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PLAYING FOR PRIDE: Burkina Faso, Ghana battle for third-place finish

Last updated 3 years ago | By SAMMY KITULA, IN FRANCEVILLE, GABON

Burkina Faso's defender Bakary Kone (L) challenges Egypt's forward Mohamed Salah during the 2017 Africa Cup of Nations semi-final football match between Burkina Faso and Egypt at the Stade de l'Amitie Sino-Gabonaise in Libreville on February 1, 2017. / AFP PHOTO

Third-place playoffs. These are fixtures many football teams would hardly want to take part in, given a choice.

It is more of a consolation game than a competitive encounter. To most people, this is a fixture which is greeted with muted cheers and mixed feelings while to others, condescension is the description they give to these bronze medal matches.

But a larger bunch of football enthusiasts care less. In principle, this is the second most important game in any tournament; the obvious being the final. But from previous football tournaments, few souls have shown concern for it.

In doubt? Well, what can you remember of the 2015 Africa Cup of Nations third-place match between Democratic Republic of Congo and hosts Equatorial Guinea at the 32, 854-seater Estadio de Bata? Most people will have problems recalling it was DR Congo, who won 4-2 in post-match penalties.

It borders on impossibility to recall the penalty takers and those who missed, in all honesty. Incontrovertibly, such games are easy to forget thus, they are ultimately worthless. This is a match where the winner goes home with nothing. A bronze medal is not what made them endure endless sleepless nights.

It even gets worse when one team loses twice in a row (semifinal and now third-place match) despite having played so well in the three-week tournament. What most people recall is this last game and hardly, the previous matches. How unfair.

But who said life is fair? Now that their ambitions in this year’s Africa Cup of Nations have been scuttled in the most unforgettable ways and their services restricted to the rehearsal match, Burkina Faso will meet Ghana tonight from 10pm Kenyan time.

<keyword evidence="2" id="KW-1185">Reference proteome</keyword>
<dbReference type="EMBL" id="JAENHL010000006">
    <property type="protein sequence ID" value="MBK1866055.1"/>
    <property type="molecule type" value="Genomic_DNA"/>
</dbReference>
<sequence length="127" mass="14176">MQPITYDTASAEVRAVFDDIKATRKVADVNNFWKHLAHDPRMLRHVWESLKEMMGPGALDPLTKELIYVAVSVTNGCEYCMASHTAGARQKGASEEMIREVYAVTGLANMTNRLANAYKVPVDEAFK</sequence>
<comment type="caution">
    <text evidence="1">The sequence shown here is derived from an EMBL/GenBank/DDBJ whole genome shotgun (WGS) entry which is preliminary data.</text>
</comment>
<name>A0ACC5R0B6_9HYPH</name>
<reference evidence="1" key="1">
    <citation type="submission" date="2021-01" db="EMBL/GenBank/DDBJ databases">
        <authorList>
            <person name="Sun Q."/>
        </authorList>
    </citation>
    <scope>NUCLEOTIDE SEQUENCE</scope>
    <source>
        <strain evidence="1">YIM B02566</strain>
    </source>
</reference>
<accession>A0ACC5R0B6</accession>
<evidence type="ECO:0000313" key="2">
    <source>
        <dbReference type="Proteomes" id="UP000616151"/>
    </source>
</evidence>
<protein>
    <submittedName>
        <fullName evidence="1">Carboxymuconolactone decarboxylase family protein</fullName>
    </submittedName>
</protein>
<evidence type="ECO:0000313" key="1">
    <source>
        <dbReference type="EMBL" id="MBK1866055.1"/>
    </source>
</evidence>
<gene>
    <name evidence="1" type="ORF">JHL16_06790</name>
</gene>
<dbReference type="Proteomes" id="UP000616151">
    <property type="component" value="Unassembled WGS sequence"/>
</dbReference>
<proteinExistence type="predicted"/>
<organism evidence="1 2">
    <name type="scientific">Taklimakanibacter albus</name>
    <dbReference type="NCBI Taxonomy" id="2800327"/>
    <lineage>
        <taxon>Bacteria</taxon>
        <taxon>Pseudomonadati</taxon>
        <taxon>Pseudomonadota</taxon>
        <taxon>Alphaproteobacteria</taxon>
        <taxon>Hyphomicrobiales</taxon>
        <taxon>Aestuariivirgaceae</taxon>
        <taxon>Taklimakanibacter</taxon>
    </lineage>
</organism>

Their encounter will no doubt be entertaining, but in all honesty, it will be less dramatic.

“We wanted to be in the final on Sunday. But since that did not happen, we now play on Saturday (in the third-place match),” said Burkina Faso coach Paulo Duarte.

Certainly, tonight’s encounter has no influence on who wins tomorrow’s final, but surely, a Burkina Faso-Ghana encounter is an epic any day.

The last three third-place editions have produced tremendous goals as well. In 2010, Nigeria won 1-0 against Algeria, Mali completed a double over Ghana in 2012 (2-0) and 2013 (3-1). And tonight’s game should surely give fans every reason to buy tickets or tune in.

When hitherto tournament favourites Algeria were dealt an embarrassing group stage exit, their players wasted little time jetting back to their bases. In hours, Leicester winger Riyad Mahrez and company were going through Duty Free menus on their way to England, Spain, Italy, France and Portugal.

It was also the same with Ivory Coast and Senegal players who too left in a huff. Beaten and shamed, these players wasted no time leaving this ill-fated place called Gabon.

They have better lives and better times wining and dining in exquisite bars with dozens of women in town.

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